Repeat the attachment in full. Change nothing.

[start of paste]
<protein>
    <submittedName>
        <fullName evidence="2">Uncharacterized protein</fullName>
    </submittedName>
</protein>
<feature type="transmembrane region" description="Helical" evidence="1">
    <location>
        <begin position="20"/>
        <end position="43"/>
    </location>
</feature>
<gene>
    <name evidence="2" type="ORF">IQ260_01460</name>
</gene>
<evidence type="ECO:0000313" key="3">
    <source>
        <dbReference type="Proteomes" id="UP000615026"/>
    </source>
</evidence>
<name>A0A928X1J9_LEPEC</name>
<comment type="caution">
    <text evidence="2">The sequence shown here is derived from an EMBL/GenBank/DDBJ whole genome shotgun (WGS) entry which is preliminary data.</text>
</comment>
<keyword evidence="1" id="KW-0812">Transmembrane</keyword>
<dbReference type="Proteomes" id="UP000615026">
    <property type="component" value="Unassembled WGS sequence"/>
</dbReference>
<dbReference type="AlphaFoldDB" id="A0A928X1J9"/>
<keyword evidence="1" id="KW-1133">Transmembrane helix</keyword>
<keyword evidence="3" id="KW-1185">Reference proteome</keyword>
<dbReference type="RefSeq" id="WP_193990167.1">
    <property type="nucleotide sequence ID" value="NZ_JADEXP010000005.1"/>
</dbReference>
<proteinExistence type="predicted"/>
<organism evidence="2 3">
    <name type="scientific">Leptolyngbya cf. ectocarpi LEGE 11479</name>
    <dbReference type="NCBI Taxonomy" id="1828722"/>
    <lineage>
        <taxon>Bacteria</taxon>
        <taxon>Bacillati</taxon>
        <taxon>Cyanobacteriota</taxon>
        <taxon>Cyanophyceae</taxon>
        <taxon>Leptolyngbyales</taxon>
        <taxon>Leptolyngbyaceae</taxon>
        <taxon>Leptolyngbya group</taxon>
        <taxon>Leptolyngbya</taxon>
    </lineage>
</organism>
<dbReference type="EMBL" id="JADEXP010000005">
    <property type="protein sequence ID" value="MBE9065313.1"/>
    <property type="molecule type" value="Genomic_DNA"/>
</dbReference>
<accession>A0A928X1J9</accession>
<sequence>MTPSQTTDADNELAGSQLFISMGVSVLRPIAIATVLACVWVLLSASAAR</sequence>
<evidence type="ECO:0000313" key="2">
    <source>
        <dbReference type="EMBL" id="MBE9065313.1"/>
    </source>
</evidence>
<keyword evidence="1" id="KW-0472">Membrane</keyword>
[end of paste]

<protein>
    <submittedName>
        <fullName evidence="2">Uncharacterized protein</fullName>
    </submittedName>
</protein>
<feature type="transmembrane region" description="Helical" evidence="1">
    <location>
        <begin position="20"/>
        <end position="43"/>
    </location>
</feature>
<gene>
    <name evidence="2" type="ORF">IQ260_01460</name>
</gene>
<evidence type="ECO:0000313" key="3">
    <source>
        <dbReference type="Proteomes" id="UP000615026"/>
    </source>
</evidence>
<name>A0A928X1J9_LEPEC</name>
<comment type="caution">
    <text evidence="2">The sequence shown here is derived from an EMBL/GenBank/DDBJ whole genome shotgun (WGS) entry which is preliminary data.</text>
</comment>
<keyword evidence="1" id="KW-0812">Transmembrane</keyword>
<dbReference type="Proteomes" id="UP000615026">
    <property type="component" value="Unassembled WGS sequence"/>
</dbReference>
<dbReference type="AlphaFoldDB" id="A0A928X1J9"/>
<keyword evidence="1" id="KW-1133">Transmembrane helix</keyword>
<keyword evidence="3" id="KW-1185">Reference proteome</keyword>
<dbReference type="RefSeq" id="WP_193990167.1">
    <property type="nucleotide sequence ID" value="NZ_JADEXP010000005.1"/>
</dbReference>
<proteinExistence type="predicted"/>
<organism evidence="2 3">
    <name type="scientific">Leptolyngbya cf. ectocarpi LEGE 11479</name>
    <dbReference type="NCBI Taxonomy" id="1828722"/>
    <lineage>
        <taxon>Bacteria</taxon>
        <taxon>Bacillati</taxon>
        <taxon>Cyanobacteriota</taxon>
        <taxon>Cyanophyceae</taxon>
        <taxon>Leptolyngbyales</taxon>
        <taxon>Leptolyngbyaceae</taxon>
        <taxon>Leptolyngbya group</taxon>
        <taxon>Leptolyngbya</taxon>
    </lineage>
</organism>
<dbReference type="EMBL" id="JADEXP010000005">
    <property type="protein sequence ID" value="MBE9065313.1"/>
    <property type="molecule type" value="Genomic_DNA"/>
</dbReference>
<accession>A0A928X1J9</accession>
<sequence>MTPSQTTDADNELAGSQLFISMGVSVLRPIAIATVLACVWVLLSASAAR</sequence>
<evidence type="ECO:0000313" key="2">
    <source>
        <dbReference type="EMBL" id="MBE9065313.1"/>
    </source>
</evidence>
<keyword evidence="1" id="KW-0472">Membrane</keyword>